Boundaries: The district occupies the whole territory of Vasilievsky Island. Click here for a detailed map.
Places of interest: Strelka (the easternmost tip of Vasilievsky Island), Rostral Columns, Broker’s Board (currently Naval Museum), Kunstkamera, Zoological Museum, Menshikov Palace, the Twelve Colleges Building (the University), the University Embankment with sphinxes and griffins, the Academy of Sciences and Arts and the Smolensky Cemetery.
Most sights are concentrated to the south eastern part of the island – close to the Spit of Vasilievsky Island and along the University Embankment. The rest of the island represents residential development with 300 years of history. Modern buildings, cheaper services and accommodations, and a diverse population can be found in the areas remote from the Spit of Vasilievsky Island.
It is the location of Vasileostrovsky District on the island that determines all its features, advantages and disadvantages. Its proximity to downtown makes the district prestigious and convenient but the problems of traffic congestion produce certain obstacles to business (there are narrow one way streets and a lack of parking lots) and leisure (there is no way to leave the island at night because in summertime the drawbridges are raised). During the rush hours, it is difficult to get to the subway (there are only two subway stations on the island). The island is connected to the rest of the city by four bridges. While that may sound like a lot, it isn’t enough for the almost 200,000 people living there, nevermind those who come to the island for study and work.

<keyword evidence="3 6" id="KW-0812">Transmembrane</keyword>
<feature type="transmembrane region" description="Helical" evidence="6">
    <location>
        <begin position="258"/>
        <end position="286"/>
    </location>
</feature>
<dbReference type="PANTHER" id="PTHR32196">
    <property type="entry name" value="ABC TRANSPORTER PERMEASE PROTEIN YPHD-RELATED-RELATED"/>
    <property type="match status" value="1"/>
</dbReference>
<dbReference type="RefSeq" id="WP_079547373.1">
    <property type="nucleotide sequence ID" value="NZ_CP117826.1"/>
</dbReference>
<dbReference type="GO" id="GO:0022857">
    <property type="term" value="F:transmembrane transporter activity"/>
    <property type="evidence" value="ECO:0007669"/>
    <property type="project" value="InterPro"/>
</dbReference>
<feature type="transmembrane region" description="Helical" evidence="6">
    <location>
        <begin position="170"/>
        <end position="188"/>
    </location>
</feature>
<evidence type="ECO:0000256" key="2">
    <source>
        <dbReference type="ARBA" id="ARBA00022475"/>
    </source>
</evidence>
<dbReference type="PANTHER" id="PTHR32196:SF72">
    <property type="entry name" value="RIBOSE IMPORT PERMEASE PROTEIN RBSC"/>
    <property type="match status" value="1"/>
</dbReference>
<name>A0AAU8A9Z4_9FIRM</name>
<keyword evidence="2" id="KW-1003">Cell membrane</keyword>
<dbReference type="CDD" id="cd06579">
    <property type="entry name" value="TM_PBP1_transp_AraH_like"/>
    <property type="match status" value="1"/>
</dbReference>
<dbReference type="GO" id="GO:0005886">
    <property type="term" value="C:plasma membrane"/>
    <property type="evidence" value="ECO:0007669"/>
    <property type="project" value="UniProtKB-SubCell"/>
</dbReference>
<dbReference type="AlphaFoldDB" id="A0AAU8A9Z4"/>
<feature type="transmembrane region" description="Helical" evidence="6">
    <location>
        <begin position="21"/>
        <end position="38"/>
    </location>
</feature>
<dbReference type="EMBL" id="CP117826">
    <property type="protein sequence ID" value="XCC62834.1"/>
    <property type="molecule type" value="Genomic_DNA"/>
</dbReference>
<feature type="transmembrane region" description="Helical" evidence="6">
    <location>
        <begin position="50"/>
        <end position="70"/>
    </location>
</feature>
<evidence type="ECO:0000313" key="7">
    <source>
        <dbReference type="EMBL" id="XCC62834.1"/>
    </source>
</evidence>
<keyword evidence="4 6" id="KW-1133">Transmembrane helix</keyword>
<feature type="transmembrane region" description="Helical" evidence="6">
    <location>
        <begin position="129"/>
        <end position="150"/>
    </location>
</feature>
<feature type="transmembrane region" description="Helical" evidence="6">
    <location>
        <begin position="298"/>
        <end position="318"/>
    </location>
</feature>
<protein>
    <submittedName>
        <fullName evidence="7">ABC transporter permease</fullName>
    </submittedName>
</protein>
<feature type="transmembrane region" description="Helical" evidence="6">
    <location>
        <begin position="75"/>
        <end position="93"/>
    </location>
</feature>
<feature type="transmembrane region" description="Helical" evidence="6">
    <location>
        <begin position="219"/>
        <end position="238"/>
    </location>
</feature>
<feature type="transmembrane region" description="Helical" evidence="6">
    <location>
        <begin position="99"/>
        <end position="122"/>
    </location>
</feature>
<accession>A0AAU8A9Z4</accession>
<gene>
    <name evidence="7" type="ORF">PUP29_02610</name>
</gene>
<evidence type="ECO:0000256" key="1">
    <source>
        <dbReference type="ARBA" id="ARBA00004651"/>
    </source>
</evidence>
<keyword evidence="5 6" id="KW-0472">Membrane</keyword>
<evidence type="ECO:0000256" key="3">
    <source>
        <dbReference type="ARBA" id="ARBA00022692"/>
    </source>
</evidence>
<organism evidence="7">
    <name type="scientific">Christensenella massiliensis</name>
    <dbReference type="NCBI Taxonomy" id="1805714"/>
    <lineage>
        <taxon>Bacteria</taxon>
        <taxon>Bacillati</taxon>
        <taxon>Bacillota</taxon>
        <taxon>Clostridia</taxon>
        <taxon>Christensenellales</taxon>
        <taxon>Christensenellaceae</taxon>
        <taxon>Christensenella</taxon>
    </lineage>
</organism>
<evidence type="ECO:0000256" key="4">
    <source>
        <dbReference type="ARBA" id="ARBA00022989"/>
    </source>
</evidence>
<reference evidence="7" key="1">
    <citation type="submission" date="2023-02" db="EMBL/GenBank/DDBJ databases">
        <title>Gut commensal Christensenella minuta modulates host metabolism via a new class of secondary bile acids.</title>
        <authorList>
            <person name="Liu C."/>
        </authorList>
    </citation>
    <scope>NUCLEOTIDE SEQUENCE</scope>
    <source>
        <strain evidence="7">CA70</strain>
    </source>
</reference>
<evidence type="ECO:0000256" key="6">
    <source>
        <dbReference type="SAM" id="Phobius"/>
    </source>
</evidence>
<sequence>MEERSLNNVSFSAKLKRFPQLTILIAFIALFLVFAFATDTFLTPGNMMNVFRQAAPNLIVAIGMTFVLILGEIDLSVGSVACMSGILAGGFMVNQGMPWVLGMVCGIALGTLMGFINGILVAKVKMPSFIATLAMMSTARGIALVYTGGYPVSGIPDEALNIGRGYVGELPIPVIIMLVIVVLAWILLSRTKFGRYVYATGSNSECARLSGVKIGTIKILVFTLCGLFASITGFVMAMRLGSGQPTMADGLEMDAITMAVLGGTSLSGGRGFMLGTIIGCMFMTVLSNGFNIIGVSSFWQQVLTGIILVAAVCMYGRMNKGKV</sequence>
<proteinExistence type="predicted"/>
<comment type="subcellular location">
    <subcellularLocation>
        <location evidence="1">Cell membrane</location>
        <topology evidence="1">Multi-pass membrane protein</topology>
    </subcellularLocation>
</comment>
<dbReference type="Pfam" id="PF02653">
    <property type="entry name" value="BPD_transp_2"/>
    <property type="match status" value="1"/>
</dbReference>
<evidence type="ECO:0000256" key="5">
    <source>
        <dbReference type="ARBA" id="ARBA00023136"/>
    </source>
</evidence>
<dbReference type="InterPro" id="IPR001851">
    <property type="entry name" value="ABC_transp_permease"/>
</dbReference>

On the other hand, Vasilievsky Island is “self dependent,” It has just about everything you’d want in terms of leisure, study and work: theaters, museums, offices, business centers, stores, spas and a wide choice of cafes and clubs. If you live, study and work in Vasilievsky (affectionately called “Vaska” by urban residents), you can feel comfortable without leaving the island for months at a time. That is exactly what many students do; many live in the residence halls (there are about 10 universities in Vasilievsky) while others rent an apartment on the island. The housing there is notably expensive.
There is a common belief in St. Petersburg that the inhabitants of Vasilievsky by no means want to move to other districts of the city. This island clearly has its own special cultural and social atmosphere, as well as its climatic peculiarities: increased humidity, strong westerly winds and occasional small floods. Winters here are colder than in other districts of the city, and summers are not so hot. The apartments are often very damp but even still, most of the “on islanders” would never leave the district.
Translation by Evgenya Gavrilova
Edited by Erin Swanson